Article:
English for Speakers of Other Languages

Early Advanced/Advanced: What to Expect

Forms & Functions

Forms 21-30PDF icon
Listening
  • Advanced students understand main ideas and most details of topics if they are connected in some way. They can understand a variety of topics that are personal and impersonal.
  • An advanced student still does NOT understand everything. A complex language pattern or a series of unknown vocabulary can still “throw them off”.
  • Advanced students are beginning to understand figurative speech and sarcasm.
Speaking
  • An advanced student is able to actively participate in a conversation.
  • This student is able to initiate a conversation that may be complex and is able to maintain the conversation even when the conversation takes an unforeseen turn.
  • Student is able to able to tell a story or an event that is approximately a paragraph in length.
  • Emerging ability to support opinions, explain in detail, and hypothesize.
  • Student uses communicative strategies, such as paraphrasing and talking around unknown words or phrases with ease.
Reading
  • Is able to read longer prose particularly if presented with a clear underlying structure.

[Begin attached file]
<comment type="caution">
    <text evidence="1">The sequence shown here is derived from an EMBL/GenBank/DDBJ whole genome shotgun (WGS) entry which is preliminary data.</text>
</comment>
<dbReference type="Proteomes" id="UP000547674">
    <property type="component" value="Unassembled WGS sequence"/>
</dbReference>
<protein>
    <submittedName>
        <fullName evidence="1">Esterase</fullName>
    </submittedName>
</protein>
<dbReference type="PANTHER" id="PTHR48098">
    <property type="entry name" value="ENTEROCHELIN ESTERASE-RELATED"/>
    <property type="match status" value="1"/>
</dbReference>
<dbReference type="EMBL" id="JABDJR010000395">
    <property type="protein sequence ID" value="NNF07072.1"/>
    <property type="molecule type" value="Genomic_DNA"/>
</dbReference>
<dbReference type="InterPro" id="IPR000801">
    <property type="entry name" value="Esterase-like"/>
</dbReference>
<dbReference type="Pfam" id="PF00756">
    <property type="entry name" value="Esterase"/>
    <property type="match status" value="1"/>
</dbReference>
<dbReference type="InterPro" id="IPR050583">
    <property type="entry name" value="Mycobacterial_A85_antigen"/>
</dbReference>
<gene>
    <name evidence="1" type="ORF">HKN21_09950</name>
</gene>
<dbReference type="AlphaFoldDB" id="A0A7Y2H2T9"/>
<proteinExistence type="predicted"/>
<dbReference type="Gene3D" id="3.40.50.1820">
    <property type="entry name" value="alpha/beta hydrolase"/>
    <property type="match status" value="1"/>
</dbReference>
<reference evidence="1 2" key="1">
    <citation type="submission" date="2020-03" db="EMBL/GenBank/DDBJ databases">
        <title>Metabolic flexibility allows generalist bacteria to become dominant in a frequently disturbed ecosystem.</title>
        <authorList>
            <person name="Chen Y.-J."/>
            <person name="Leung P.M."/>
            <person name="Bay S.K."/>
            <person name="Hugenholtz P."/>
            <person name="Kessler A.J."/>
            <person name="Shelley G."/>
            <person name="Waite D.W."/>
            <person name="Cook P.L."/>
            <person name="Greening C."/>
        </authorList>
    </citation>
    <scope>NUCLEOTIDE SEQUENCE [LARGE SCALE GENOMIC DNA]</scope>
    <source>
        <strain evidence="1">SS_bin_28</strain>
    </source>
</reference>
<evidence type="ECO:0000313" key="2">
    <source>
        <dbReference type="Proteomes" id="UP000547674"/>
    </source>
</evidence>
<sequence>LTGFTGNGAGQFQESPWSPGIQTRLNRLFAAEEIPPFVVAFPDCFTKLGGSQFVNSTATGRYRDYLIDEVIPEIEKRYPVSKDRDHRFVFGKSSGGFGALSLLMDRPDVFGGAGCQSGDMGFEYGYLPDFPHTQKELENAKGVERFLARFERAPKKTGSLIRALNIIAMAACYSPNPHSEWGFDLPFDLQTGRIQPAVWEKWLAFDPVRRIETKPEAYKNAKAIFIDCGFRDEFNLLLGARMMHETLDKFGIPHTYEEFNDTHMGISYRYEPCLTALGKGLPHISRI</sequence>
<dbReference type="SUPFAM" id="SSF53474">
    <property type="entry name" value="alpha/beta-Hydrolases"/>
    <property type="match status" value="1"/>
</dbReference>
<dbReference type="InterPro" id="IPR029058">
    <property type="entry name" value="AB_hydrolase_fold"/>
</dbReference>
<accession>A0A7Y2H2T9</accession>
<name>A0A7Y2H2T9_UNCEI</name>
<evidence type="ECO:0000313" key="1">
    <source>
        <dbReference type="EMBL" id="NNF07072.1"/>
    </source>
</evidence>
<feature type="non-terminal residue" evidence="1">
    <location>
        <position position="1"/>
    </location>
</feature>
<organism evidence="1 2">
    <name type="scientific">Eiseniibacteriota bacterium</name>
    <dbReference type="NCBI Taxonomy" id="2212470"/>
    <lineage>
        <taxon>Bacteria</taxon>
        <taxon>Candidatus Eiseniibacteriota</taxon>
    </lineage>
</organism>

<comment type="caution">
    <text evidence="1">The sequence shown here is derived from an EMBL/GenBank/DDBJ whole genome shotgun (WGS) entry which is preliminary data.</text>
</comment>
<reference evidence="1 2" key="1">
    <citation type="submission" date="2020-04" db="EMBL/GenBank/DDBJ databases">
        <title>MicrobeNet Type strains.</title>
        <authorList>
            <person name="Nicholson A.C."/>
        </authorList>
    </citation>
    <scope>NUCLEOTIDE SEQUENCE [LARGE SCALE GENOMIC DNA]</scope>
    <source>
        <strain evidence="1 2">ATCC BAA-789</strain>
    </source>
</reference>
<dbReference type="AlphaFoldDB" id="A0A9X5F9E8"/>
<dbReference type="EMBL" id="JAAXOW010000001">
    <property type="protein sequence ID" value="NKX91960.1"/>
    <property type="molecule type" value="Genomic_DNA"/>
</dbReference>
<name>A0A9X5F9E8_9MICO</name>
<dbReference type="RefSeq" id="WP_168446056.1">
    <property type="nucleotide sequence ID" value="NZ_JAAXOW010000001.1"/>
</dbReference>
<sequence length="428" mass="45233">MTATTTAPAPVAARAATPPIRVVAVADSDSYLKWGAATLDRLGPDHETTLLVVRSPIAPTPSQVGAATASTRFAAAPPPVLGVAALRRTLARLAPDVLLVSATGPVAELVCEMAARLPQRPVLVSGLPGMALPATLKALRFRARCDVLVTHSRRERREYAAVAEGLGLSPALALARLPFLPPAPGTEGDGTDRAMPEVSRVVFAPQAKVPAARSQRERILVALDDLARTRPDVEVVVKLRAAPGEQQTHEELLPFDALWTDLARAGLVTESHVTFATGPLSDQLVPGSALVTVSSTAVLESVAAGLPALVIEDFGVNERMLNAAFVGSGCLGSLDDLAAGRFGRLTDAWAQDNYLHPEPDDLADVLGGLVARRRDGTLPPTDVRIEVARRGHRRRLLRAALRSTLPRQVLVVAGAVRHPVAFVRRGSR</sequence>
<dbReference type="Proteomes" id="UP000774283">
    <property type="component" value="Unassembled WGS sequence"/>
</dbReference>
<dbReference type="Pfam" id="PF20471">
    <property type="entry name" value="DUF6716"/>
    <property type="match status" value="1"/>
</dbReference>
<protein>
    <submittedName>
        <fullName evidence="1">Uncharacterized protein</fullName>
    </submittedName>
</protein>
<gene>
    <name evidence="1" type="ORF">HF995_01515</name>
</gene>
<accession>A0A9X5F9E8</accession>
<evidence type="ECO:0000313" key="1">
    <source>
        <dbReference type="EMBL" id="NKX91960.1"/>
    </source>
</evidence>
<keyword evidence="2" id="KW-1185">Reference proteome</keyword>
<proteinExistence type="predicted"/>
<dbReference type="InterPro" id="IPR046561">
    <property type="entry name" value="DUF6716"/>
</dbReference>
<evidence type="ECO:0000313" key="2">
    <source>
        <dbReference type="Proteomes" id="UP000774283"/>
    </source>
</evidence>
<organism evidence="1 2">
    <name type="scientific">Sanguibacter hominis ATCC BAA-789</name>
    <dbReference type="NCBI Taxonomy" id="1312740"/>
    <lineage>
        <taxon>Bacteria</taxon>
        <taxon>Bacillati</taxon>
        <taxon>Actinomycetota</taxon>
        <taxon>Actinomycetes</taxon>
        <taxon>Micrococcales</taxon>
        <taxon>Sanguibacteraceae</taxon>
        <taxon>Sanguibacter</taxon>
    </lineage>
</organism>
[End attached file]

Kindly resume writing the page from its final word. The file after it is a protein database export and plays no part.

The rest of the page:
• The texts used at the advanced level should be conceptually abstract, such as cell structure. Text should be grammatically complex. The text should be on unfamiliar topics or unfamiliar situations. The text should include aspects of American culture.
  • The emergence of the styles of writing allows for a wider variety of texts, including literary.
Writing
  • Writes about a variety of topics with significant precision and detail.
  • Student uses remarkable sentence fluency.
  • Student has a good control of the common word order patterns, and connector words such as prepositions (anything you can do to a box), etc.
  • Strong in either grammar or vocabulary.
  • Advanced students have an emerging sense of organization.
  • The style of writing may still be obviously foreign such as have, what would be to an American, excessive amounts of surrealism.